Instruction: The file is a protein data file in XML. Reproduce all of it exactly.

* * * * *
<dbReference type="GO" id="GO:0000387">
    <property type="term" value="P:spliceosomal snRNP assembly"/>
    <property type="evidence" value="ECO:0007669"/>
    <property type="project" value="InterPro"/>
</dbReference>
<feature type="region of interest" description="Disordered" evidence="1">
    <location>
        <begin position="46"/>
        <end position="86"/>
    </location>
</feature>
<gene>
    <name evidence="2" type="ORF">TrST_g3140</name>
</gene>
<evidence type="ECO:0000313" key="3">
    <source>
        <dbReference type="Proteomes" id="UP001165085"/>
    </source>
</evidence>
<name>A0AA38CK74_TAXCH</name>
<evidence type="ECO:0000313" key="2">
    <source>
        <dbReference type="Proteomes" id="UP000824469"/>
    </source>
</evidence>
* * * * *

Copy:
<dbReference type="GO" id="GO:0000387">
    <property type="term" value="P:spliceosomal snRNP assembly"/>
    <property type="evidence" value="ECO:0007669"/>
    <property type="project" value="InterPro"/>
</dbReference>
<feature type="region of interest" description="Disordered" evidence="1">
    <location>
        <begin position="46"/>
        <end position="86"/>
    </location>
</feature>
<gene>
    <name evidence="2" type="ORF">TrST_g3140</name>
</gene>
<evidence type="ECO:0000313" key="3">
    <source>
        <dbReference type="Proteomes" id="UP001165085"/>
    </source>
</evidence>
<name>A0AA38CK74_TAXCH</name>
<evidence type="ECO:0000313" key="2">
    <source>
        <dbReference type="Proteomes" id="UP000824469"/>
    </source>
</evidence>